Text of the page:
Mark Ballard

Fitting together life’s puzzle pieces

Each new artwork is like a puzzle waiting to be solved.
Each new artwork is like a puzzle waiting to be solved. Special to The Telegraph

As a young boy, I remember our family putting together puzzles from time to time. Their subject matter and complexity depended on my sister’s and my age at the time they were purchased. I can’t recall any of their images in particular, but I do remember sitting at a table with my family trying to make the puzzle come together one piece at a time.

When the puzzle’s box was opened and the small irregular-shaped pieces spilled out onto the table, I always let out a little sigh. It seemed hopeless that we could take all of these out-of-order cardboard pieces and create the image that proudly graced the front of the box. Picking up the first pieces, we all shook our heads.

Piece by piece, our goal was usually realized — unless a stray puzzle piece went missing in action. I can remember emptying the vacuum cleaner bag on occasion only to find the final piece of the puzzle tucked inside a dust ball. Or, in the process of looking for something else, find it hiding underneath the sofa or a chair.

The older I become, the more I realize that life is really a big puzzle. I suppose that’s why it is divided into days and years instead of being given to us all at once. We get to practice in our youth but, with each year, more responsibility is required. It isn’t until we are able to look back that we understand the way the pieces fit together.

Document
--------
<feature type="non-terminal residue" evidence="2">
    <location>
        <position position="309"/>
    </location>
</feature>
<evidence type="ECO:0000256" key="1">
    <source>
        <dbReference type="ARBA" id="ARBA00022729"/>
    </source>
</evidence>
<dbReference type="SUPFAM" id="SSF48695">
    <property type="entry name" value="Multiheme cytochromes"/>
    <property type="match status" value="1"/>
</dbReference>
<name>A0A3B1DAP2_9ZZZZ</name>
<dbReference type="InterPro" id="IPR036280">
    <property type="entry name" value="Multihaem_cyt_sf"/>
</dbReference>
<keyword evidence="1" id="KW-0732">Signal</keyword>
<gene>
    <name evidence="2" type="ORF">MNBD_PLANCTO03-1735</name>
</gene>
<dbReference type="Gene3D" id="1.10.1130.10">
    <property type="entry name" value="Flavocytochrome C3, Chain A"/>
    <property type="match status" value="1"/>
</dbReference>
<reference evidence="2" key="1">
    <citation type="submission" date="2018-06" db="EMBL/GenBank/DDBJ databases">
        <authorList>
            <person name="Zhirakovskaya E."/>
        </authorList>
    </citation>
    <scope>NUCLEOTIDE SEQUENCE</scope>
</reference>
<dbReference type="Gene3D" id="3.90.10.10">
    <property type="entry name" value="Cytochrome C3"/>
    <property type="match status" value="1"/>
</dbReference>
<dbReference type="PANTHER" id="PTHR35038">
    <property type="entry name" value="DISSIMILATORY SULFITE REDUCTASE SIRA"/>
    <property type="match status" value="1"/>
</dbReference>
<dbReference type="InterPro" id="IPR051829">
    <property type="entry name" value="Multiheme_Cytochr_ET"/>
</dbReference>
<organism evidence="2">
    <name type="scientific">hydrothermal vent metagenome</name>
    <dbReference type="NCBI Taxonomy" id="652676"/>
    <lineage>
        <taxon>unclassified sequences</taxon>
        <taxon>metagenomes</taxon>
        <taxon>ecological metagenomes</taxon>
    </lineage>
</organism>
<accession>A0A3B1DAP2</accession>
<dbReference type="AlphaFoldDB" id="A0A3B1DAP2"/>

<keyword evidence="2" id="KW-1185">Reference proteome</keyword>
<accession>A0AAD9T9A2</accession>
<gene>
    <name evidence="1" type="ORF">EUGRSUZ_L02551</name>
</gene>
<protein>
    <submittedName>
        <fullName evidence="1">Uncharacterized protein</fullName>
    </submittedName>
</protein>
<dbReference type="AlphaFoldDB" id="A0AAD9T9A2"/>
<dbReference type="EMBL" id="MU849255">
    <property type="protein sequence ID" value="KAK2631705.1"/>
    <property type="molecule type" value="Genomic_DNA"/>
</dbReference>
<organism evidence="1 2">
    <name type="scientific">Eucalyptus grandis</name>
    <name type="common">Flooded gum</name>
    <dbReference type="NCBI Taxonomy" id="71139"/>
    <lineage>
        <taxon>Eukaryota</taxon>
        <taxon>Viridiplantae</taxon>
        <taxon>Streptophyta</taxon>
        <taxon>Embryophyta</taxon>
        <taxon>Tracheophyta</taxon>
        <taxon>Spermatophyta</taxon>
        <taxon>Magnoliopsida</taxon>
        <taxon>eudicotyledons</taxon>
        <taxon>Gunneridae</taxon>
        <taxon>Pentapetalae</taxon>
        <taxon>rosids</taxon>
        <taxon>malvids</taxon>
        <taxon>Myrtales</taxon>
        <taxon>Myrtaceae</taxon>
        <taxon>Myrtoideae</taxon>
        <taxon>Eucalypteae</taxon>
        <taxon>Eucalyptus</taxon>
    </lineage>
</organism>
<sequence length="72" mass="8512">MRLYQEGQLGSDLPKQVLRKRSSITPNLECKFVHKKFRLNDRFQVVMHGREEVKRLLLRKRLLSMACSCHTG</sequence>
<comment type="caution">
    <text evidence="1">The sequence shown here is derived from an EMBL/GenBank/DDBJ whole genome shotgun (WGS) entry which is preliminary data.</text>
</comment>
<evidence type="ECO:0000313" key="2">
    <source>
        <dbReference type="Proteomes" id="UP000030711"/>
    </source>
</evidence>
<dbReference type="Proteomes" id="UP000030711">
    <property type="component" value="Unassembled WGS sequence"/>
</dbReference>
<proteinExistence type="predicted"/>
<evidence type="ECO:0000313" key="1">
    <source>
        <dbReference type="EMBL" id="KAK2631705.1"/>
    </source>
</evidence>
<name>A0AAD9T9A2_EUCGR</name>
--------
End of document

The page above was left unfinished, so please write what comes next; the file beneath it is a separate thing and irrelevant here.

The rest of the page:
Most of life is about solving a puzzle of one kind or another. Just the other day, I sat in front of a blank sheet of paper. It was my goal to render a clear vase with water holding a single bloom. No matter how many times I’ve attempted this process in the past, I’m still a little nervous each time. Debra was having surgery and would be gone for hours, so I thought this was the perfect time to attempt it.

As I often do, I try to solve the most complicated part of a situation first. In my mind, if I can achieve this, then the rest will be easier to accomplish. I stared at the single vase sitting on the window sill in a hospital room. I began to draw all the complicated shapes that were visible as light passed through the glass and water. Each shape was abstract at first but the more I drew, the more the fragmented parts came together.

After drawing awhile, the water-filled vase began to appear on the paper. At that point, I moved on to the other sections of the drawing including the flower the vase was holding. As the hours ticked by, the hydrangea bloom slowly began to blossom. By the time night fell, I was satisfied that I had done my best to solve this particular puzzle.

The next day, Debra’s doctor entered the room to check on her. His eyes caught sight of the drawing I had finished the evening before. He was amazed and said he didn’t understand how I was able to draw clear water! Not knowing exactly how to explain it, I offered him another example of puzzle solving instead.

I told him I was just as amazed at how he was able to insert a new mechanical knee into Debra’s leg and how he was able to know exactly where to place it. He stood there a few seconds, shook his head and then replied, “I guess we all have our talents.”

In this big puzzle of life, every day we are challenged with issues that have to be solved. Sometimes they are easy and other times they are very complicated and daunting.

Some times, they can even seem hopeless. We can’t give up! All we can do is tackle life’s challenges one piece at a time.

Mark Ballard’s column runs each week in The Telegraph. Send your questions or comments to P.O. Box 4232, Macon, GA 31208; call 478-757-6877; email; follow him at; or become a subscriber to Mark’s Facebook page.